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‘The relationship between body and environment has changed’

Author: Bielefeld University

People compare their skills and bodies, companies compare their balance sheets, and countries compare their gross domestic products. Comparisons can affect how we perceive others: Do similarities or differences emerge? Comparative researchers in the interdisciplinary Collaborative Research Center (SFB) 1288 in the humanities at Bielefeld University are working on questions like these. One of them is Malte Wittmaack, who has been a member of the SFB since 2018. Three questions for the historian.

Your research focuses on the early modern period. What do your research findings have to do with us today – are there specific points of reference?

In the historical texts I study, travelers perceive their own bodies as unusual and porous. They describe them as permeable and susceptible to environmental influences, such as the air in the Ottoman Empire. Our view of our bodies today is different, as they are not threatened to the same extent by changing climatic conditions at the destination. The relationship between the body and the environment has changed since the early modern period. We cannot learn directly from historical texts. However, the different perceptions of the body and the possibility of changing perceptions of the body show that the relationship between the body and the environment has changed: The relationship between the body and environmental influences has varied historically.
In public debates, for example in the context of epidemics and pandemics, historical perspectives can show that in the past there were alternative interpretations of this relationship. Looking back to the early modern period allows us to contextualize our present and to rethink issues that we consider ‘natural’ in the present.

Portraitfoto von Malte Wittmaack
Der Historiker Malte Wittmaack forscht zur Geschichte der Frühen Neuzeit. Er veröffentlichte Studien zum Zusammenhang zwischen einer sich wandelnden Umwelt, der Essentialisierung des Körpers und der produktiven Kraft von Vergleichspraktiken.

You have just submitted your dissertation. How did you get there, how did you come to the SFB 1288 ‘Practices of Comparing’?

I started in 2018 as a student assistant in the administrative office of the SFB. There I got a look behind the scenes: I was able to learn how a third-party-funded project like SFB 1288 is managed and organized. This positions also allowed me to make contacts and familiarize myself with the research perspectives of the SFB. Towards the end of the first funding period in 2020, I was involved in the application process for the current funding period. I gained insight into the application process and the challenges it poses. After all, in a Collaborative Research Center, a subproject never stands alone with its content, but always has to contribute to the common questions.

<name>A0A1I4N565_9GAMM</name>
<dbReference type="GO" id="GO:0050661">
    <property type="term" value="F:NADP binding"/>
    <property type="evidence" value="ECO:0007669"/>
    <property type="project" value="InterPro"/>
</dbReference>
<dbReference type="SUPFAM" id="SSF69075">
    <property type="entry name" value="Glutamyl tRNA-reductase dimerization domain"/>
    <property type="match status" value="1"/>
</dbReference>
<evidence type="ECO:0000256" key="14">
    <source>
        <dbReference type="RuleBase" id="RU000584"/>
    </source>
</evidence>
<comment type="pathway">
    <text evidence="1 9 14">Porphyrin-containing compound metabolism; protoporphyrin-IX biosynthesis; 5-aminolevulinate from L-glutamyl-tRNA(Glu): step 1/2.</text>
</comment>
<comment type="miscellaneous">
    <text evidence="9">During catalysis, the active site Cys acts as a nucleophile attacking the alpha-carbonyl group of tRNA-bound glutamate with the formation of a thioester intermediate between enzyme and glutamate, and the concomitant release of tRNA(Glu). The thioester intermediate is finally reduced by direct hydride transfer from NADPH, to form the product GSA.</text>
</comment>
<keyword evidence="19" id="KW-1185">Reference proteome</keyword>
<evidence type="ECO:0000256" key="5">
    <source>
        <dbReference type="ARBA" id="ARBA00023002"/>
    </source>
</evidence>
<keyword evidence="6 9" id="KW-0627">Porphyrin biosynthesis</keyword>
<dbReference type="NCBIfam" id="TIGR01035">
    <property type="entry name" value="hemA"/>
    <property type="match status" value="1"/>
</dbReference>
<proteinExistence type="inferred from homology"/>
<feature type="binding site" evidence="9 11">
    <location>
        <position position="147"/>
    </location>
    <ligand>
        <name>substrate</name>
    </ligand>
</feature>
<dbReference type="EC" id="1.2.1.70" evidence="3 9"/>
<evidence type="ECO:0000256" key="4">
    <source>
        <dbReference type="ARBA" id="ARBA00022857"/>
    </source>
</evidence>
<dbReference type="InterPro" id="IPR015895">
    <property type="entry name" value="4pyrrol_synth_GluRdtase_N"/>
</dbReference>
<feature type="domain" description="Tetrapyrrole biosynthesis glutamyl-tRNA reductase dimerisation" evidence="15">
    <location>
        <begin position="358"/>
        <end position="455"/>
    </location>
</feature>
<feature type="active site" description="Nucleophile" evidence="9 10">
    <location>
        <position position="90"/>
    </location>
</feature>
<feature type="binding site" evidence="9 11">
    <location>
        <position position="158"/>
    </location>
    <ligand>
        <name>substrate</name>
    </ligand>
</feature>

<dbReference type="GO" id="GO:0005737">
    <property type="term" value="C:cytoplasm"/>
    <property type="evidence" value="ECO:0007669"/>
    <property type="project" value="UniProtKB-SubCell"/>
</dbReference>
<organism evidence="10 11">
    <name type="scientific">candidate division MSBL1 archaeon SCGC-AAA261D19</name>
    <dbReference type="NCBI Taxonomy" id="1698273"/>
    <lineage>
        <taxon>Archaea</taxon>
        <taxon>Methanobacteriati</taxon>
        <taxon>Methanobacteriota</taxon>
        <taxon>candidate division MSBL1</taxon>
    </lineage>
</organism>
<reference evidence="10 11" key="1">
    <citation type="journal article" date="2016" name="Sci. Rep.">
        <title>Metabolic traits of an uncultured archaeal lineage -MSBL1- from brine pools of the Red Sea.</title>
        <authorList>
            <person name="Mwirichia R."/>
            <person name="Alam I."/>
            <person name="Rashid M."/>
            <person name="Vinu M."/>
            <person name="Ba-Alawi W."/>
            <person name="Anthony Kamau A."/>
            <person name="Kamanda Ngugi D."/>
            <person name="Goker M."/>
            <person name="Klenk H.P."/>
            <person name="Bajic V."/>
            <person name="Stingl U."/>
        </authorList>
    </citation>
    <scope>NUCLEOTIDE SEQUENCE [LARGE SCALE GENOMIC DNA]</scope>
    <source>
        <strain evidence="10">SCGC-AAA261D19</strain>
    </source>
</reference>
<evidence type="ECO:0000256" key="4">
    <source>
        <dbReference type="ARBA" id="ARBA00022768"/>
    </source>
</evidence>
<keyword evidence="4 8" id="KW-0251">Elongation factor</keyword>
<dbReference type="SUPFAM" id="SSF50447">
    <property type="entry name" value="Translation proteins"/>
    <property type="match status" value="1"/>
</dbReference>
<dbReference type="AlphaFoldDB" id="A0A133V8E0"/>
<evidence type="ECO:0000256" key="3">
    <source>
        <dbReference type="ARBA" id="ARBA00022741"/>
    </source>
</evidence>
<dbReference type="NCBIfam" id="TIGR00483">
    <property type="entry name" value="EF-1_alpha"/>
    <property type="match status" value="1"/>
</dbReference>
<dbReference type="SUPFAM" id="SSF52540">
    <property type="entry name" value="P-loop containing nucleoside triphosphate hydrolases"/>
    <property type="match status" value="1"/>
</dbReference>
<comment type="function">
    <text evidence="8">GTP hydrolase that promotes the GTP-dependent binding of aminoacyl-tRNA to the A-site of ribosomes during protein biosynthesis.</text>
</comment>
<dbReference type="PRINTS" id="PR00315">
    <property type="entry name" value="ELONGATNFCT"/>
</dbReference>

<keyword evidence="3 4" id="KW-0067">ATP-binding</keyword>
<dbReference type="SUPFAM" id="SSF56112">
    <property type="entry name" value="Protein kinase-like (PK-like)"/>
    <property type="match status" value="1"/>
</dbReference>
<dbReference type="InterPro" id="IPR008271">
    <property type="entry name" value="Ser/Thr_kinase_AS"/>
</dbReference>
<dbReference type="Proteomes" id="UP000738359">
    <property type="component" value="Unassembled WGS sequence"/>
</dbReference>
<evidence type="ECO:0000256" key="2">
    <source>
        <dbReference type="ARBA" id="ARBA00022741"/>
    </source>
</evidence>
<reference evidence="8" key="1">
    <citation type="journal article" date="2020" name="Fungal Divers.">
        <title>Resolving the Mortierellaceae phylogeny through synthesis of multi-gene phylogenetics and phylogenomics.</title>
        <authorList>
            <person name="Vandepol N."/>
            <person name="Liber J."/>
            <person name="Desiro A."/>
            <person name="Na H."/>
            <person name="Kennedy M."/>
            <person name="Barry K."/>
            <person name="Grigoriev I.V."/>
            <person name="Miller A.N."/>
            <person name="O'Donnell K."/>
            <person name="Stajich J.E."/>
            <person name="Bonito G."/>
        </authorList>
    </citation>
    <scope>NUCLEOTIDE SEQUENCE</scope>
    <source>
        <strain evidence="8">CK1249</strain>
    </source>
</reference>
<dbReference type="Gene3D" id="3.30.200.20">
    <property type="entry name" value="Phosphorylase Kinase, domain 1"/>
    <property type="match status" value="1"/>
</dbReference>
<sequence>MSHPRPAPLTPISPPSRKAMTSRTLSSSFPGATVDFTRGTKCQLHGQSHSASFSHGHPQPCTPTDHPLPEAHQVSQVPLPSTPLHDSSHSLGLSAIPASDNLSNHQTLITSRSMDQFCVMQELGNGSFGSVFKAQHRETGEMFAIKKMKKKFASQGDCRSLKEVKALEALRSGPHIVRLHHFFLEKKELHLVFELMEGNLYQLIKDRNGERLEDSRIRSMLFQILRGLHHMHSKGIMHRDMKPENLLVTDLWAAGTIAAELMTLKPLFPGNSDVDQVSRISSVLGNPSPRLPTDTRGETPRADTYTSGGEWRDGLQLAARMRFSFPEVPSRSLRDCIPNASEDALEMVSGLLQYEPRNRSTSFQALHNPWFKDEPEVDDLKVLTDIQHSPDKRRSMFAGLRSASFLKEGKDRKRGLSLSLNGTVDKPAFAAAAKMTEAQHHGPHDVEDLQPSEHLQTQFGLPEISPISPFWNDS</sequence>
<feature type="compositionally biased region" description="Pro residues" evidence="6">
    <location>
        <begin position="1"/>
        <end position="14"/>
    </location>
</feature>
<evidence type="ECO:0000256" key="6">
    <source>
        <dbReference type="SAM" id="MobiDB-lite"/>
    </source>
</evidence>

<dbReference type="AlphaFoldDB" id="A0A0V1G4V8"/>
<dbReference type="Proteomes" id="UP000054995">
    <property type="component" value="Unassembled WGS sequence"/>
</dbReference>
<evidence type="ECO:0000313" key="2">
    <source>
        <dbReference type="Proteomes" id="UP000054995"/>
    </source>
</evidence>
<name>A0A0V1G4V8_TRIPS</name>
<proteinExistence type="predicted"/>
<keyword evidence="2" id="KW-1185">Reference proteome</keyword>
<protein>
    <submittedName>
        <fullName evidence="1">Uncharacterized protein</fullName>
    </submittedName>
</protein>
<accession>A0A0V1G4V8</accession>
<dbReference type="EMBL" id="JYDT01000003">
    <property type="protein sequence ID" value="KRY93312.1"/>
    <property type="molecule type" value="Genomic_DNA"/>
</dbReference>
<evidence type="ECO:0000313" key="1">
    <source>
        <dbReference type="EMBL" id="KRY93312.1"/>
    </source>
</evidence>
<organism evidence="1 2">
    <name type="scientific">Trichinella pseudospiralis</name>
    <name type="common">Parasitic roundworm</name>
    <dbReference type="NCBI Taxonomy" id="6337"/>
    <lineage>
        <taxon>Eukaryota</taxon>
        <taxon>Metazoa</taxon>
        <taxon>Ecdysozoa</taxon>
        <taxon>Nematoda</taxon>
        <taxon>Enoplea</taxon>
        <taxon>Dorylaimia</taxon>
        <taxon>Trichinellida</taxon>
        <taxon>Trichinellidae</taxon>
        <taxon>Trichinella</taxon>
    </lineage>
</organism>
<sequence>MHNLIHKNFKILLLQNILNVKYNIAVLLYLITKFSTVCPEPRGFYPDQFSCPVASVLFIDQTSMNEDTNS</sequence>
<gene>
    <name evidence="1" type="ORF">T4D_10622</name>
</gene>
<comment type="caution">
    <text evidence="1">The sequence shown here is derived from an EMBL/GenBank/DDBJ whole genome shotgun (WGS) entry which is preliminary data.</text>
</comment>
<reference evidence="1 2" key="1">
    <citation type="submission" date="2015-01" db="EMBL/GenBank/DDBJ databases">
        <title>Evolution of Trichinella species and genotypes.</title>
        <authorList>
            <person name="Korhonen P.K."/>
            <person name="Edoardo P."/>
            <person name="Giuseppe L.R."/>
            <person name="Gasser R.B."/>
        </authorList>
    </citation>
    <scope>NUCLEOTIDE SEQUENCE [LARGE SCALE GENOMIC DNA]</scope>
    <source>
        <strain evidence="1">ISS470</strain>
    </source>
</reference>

You are currently actively involved in planning the reconceptualization of the collaborative research center. What does that mean in concrete terms?

Each researcher brings very different interests and perspectives to the application process. Under these conditions, it is often not easy to find a common approach. At the same time, interdisciplinary collaboration challenges me as a historian to look beyond the boundaries of my own discipline. I learn a lot from the exchange with colleagues from literary studies, for example. There are many similarities between history and literary studies; both are primarily concerned with the study of texts. But the way literary scholars and historians work with texts is quite different. These differences allow scholars to learn from each other. For me, the greatest benefit of the joint application is that I have been able to take different perspectives on the common questions for my work – precisely because of the interdisciplinarity. The balancing act between my own research interests and the common questions and goals was very inspiring, but also challenging.

About the person

Malte Wittmaack (31) has been working in the Department of History at Bielefeld University since 2020. He researches the history of the early modern period. Since January 2021, he has been a doctoral candidate in the Collaborative Research Centre 1288 ‘Practices of Comparing. Ordering and Changing the World’. His publications include research on the relationship between body and environment.

 [Translation generated with automated support]